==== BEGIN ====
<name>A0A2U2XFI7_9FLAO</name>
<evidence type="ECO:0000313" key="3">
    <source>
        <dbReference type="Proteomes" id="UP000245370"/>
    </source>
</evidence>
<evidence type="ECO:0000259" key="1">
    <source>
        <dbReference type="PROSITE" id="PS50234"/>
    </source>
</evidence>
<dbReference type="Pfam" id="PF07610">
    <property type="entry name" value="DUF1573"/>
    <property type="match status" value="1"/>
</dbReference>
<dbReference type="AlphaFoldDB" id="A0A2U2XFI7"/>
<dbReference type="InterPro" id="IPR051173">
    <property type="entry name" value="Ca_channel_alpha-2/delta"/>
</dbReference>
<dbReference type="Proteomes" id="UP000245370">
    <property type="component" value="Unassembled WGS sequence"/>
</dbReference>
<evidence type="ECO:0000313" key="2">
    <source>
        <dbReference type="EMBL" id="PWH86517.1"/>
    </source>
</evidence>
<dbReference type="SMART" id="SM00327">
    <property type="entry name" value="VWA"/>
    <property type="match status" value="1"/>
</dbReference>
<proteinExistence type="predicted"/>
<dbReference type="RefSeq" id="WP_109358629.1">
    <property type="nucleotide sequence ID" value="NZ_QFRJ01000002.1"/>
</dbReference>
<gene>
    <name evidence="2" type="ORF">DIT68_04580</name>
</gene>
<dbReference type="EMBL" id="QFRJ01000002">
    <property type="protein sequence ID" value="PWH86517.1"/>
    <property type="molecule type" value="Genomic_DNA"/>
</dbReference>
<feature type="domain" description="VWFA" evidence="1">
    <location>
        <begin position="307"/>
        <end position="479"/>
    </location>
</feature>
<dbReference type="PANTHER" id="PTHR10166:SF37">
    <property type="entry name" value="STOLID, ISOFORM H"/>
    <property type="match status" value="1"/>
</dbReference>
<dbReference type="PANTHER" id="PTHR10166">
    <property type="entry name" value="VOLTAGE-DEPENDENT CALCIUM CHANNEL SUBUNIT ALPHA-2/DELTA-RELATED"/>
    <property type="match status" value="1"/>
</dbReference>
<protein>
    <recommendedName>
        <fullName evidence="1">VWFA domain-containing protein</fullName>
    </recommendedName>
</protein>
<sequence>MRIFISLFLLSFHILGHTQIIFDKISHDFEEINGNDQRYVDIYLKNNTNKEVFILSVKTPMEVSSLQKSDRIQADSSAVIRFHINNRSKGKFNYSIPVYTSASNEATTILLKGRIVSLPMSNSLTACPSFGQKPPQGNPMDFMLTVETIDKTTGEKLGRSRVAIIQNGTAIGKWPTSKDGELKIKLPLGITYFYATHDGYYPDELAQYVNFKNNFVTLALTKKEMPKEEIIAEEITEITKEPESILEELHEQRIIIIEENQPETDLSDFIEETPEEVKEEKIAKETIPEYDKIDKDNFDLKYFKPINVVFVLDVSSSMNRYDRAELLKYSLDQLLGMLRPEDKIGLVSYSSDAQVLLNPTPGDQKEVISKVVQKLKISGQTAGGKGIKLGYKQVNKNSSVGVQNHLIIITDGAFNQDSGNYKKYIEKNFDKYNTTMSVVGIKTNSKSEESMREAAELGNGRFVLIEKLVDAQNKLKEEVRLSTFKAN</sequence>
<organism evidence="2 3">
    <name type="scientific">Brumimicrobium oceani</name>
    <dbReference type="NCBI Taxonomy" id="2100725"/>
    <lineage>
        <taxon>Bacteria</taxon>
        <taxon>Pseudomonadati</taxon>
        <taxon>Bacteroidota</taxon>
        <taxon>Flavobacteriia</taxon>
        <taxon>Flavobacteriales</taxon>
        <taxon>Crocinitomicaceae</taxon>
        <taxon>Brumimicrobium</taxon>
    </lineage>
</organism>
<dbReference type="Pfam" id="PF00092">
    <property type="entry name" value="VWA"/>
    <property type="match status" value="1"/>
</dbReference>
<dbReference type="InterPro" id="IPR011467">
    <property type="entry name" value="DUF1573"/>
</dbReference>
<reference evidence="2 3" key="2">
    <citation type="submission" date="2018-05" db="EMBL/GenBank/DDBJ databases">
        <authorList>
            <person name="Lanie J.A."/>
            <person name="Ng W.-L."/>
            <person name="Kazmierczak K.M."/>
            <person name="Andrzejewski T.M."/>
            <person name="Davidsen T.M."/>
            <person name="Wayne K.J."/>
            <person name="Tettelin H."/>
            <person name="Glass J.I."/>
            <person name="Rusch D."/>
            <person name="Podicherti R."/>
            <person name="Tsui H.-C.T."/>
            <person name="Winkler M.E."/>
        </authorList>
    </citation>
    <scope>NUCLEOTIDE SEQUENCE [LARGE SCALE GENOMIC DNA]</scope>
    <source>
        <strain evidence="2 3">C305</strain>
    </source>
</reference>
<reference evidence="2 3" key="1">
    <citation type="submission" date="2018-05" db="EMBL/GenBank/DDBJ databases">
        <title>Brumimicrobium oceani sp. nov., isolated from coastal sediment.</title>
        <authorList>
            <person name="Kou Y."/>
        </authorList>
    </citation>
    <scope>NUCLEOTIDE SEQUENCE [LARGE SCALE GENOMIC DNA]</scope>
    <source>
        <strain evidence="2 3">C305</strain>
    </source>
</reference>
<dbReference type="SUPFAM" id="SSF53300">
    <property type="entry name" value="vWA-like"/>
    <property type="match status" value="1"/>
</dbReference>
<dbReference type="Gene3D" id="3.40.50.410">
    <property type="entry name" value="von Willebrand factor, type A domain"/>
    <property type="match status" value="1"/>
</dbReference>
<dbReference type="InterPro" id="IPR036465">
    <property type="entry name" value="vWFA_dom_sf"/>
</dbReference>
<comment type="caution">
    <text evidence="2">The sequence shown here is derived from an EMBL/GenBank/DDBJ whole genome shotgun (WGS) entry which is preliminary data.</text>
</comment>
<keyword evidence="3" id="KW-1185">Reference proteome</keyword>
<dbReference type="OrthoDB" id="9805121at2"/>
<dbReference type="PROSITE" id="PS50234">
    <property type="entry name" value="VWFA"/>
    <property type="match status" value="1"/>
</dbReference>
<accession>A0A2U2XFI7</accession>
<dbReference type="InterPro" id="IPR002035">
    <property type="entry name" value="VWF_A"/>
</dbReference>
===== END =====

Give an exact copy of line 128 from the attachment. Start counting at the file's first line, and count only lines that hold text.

<comment type="caution">